Bar 18 includes a first support piece 34 fixed to the top edge thereof. Leg 33 of bracket 32 is sandwiched between the upper surface of support member 34, and a second support piece 36. Members 34, 33 and 36 are connected together by suitable means, such as bolts or welds. Vertical leg 35 of bracket 32 is likewise connected by suitable securing means to channel member 30 of upper body panel 14.
The bottom end of member 18 has a securing member 38 attached thereto. Member 38 is attached to a member 40 connected to crossbar 12. Thus, it will be observed, member 18 is rigidly secured to upper panel 14 and crossbar 12.
Glass panel 16 is secured to lower crossbar 12 and upper and side panels respectively 14 and 13, via rubber moulding 26 circumferentially surrounding the upper, lower and side edges of the glass panel. Moulding 26 maintains panel 16 in opening 15.
In the preferred embodiment, a single member 18 is used to dampen or eliminate the vibration of panel 16. Thus, the member is essentially positioned to pass in line with the centroid of panel 16. It should be understood that two or more rigid bars may be used in lieu of the single bar illustrated, in which case, the multiple bars would be positioned in other locations relative to the glass panel, and would not necessarily be in line with the centroid of the panel. Also, it is within the scope of this invention that the bar or bars may be positioned at an angle to the vertical axis of panel 16, with an angular deviation of up to 30 degrees being permissible.
Further, instead of resiliently joining bar 18 to panel 16, adhesive member 24 may be replaced by one or more elastomeric bumpers affixed to bar 18 and bearing against the inside surface of the glass panel at one or more appropriate points to dampen glass vibration. The elastomeric bumpers may be rigidly affixed to bar 18, or may be made as to be adjusted in an axis perpendicular to the panel to insure firm contact with the glass.
The illustrated embodiment utilizes elastomeric adhesive member 24 to secure bar 18 to panel 16. Since the panel is affixed to the bar, vibration of the panel is prevented in both directions. If the elastomeric bumper alternative is employed, dampening will only be provided in one direction, i.e., towards the bumper; however, the glass will not be restrained from moving away from the bumper, which will render the glass subject to vibration in that direction.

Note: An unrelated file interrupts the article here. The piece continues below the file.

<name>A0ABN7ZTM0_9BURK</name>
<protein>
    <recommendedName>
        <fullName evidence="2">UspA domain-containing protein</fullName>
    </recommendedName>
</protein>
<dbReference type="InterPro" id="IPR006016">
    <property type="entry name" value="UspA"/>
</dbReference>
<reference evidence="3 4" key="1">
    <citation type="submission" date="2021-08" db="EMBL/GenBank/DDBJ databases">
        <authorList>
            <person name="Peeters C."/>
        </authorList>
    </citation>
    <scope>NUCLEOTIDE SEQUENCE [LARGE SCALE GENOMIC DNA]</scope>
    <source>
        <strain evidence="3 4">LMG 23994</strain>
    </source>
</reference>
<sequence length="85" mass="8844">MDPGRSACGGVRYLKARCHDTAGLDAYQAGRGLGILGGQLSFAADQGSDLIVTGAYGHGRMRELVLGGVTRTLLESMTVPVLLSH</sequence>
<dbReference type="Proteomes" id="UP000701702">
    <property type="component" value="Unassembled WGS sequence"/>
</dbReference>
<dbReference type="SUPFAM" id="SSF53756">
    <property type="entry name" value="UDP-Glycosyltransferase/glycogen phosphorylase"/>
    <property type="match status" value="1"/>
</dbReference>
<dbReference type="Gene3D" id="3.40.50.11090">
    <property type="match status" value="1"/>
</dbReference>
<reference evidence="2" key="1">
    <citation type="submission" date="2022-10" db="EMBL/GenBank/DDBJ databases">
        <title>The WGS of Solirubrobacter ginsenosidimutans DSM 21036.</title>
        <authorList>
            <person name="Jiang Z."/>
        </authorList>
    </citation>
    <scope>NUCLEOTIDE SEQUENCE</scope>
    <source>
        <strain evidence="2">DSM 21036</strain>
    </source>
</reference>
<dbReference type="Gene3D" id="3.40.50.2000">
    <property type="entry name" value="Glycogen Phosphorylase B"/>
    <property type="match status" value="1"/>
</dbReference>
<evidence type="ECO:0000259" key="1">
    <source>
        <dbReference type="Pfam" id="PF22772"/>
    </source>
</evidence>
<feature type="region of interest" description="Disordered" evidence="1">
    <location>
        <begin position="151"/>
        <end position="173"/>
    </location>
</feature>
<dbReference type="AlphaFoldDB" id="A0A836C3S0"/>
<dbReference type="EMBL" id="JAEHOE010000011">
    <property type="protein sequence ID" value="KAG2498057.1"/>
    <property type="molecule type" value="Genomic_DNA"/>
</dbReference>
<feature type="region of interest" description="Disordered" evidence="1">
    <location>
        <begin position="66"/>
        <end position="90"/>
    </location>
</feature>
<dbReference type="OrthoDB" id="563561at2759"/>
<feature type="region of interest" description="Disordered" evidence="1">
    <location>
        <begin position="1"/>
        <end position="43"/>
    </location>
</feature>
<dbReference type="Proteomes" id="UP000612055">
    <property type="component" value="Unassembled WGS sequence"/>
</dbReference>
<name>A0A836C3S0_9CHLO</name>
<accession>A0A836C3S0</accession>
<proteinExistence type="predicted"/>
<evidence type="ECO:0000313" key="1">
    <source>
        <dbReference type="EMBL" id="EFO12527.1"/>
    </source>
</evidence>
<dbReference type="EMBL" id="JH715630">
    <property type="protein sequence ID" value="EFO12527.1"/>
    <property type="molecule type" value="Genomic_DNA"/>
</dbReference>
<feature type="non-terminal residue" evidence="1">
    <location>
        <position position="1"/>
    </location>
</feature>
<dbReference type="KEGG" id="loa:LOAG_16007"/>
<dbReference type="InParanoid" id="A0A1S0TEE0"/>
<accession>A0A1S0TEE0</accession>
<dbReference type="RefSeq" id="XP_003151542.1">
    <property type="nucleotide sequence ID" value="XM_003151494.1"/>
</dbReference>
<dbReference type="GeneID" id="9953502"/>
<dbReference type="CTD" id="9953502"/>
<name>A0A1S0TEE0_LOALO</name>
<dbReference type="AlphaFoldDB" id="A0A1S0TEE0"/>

By placing member 18 on the inside surface of the glass panel, it does not interfere with movement of the windshield wiper. Further, the width of the member may be relatively narrow so as to minimize disruption of operator visibility. By utilizing the combination of a rigid member disposed along the vertical axis of the glass pane, and resiliently connecting the member to the inside surface of the glass panel, the glass is prevented from being excited to vibration amplitudes and frequencies, to ultimately prevent the glass from braking or shattering.
While a preferred embodiment of the present invention has been described and illustrated, the invention should not be limited thereto, but may be otherwise embodied within the scope of the following claims.
|Cited Patent||Filing date||Publication date||Applicant||Title|
|US810604 *||Apr 10, 1905||Jan 23, 1906||George Baier Jr||Protector for windows.|
|US2549661 *||Nov 21, 1947||Apr 17, 1951||Carney Harold R||Storm protection window brace|
|US3004305 *||Feb 20, 1959||Oct 17, 1961||Om Edwards Co Inc||Resilient sash mounting for vehicles|
|US3940177 *||Aug 8, 1974||Feb 24, 1976||Caterpillar Tractor Co.||Vibration-isolated cab for tractors|
|US3990737 *||Feb 19, 1974||Nov 9, 1976||Caterpillar Tractor Co.||Resilient mounting means for a protection cab or the like|
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|US4512433 *||Jun 28, 1982||Apr 23, 1985||Lely Cornelis V D||Row-crop front and rear wheel drive articulated tractor for heavy-duty operations|
|Citing Patent||Filing date||Publication date||Applicant||Title|
|US4772065 *||Apr 15, 1987||Sep 20, 1988||Kubota, Ltd.||Tractor cabin and manufacturing method therefor|
|US5722206 *||Oct 28, 1996||Mar 3, 1998||Mcdonald; Kenneth J.||Flexible storm resistant system|
|US6149228 *||Dec 9, 1998||Nov 21, 2000||Deere & Company||Modular operator enclosure|
|US20090034224 *||Feb 14, 2006||Feb 5, 2009||Armin Wiedemeier||Support arrangement|
|EP1449693A2 *||Jan 23, 2004||Aug 25, 2004||Peugeot Citroen Automobiles SA||Device for covering an opening in a structure|
|EP1449693A3 *||Jan 23, 2004||Oct 5, 2005||Peugeot Citroen Automobiles SA||Device for covering an opening in a structure|
|U.S. Classification||296/146.15, 296/190.1, 49/50|
|Jun 28, 1985||AS||Assignment|
Owner name: DRESSER INDUSTRIES, INC., DALLAS TX. A CORP OF DE
Free format text: ASSIGNMENT OF ASSIGNORS INTEREST.;ASSIGNOR:HEITMAN, THEODORE A.;REEL/FRAME:004420/0356
Effective date: 19850530
Owner name: DRESSER INDUSTRIES, INC., A CORP OF DE, TEXAS
Free format text: ASSIGNMENT OF ASSIGNORS INTEREST;ASSIGNOR:HEITMAN, THEODORE A.;REEL/FRAME:004420/0356
Effective date: 19850530
|Oct 14, 1988||AS||Assignment|
Owner name: KOMATSU DRESSER COMPANY, E. SUNNYSIDE 7TH ST., LIB
Free format text: ASSIGNMENT OF ASSIGNORS INTEREST.;ASSIGNOR:DRESSER FINANCE CORPORATION, A CORP. OF DE.;REEL/FRAME:004994/0077
Effective date: 19880901
Owner name: DRESSER FINANCE CORPORATION, DALLAS, TX., A DE COR
Free format text: ASSIGNMENT OF ASSIGNORS INTEREST.;ASSIGNOR:DRESSER INDUSTRIES, INC.;REEL/FRAME:004994/0061
Effective date: 19880831
|Dec 4, 1989||FPAY||Fee payment|
Year of fee payment: 4
|Jul 5, 1994||REMI||Maintenance fee reminder mailed|
|Nov 27, 1994||LAPS||Lapse for failure to pay maintenance fees|
|Feb 7, 1995||FP||Expired due to failure to pay maintenance fee|
Effective date: 19941130